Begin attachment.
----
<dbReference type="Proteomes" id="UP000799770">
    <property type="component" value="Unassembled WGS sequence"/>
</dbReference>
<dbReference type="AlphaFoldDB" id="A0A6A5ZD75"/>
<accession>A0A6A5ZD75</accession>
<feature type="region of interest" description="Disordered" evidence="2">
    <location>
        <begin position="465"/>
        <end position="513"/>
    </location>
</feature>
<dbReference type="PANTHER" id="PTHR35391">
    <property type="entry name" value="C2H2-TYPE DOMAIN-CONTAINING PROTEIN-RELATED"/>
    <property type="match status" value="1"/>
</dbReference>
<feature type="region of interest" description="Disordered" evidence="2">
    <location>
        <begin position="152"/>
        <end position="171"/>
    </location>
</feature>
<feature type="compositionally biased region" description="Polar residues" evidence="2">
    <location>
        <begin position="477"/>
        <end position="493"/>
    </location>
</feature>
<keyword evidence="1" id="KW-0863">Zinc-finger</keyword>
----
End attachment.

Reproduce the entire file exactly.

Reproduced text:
<dbReference type="Proteomes" id="UP000799770">
    <property type="component" value="Unassembled WGS sequence"/>
</dbReference>
<dbReference type="AlphaFoldDB" id="A0A6A5ZD75"/>
<accession>A0A6A5ZD75</accession>
<feature type="region of interest" description="Disordered" evidence="2">
    <location>
        <begin position="465"/>
        <end position="513"/>
    </location>
</feature>
<dbReference type="PANTHER" id="PTHR35391">
    <property type="entry name" value="C2H2-TYPE DOMAIN-CONTAINING PROTEIN-RELATED"/>
    <property type="match status" value="1"/>
</dbReference>
<feature type="region of interest" description="Disordered" evidence="2">
    <location>
        <begin position="152"/>
        <end position="171"/>
    </location>
</feature>
<feature type="compositionally biased region" description="Polar residues" evidence="2">
    <location>
        <begin position="477"/>
        <end position="493"/>
    </location>
</feature>
<keyword evidence="1" id="KW-0863">Zinc-finger</keyword>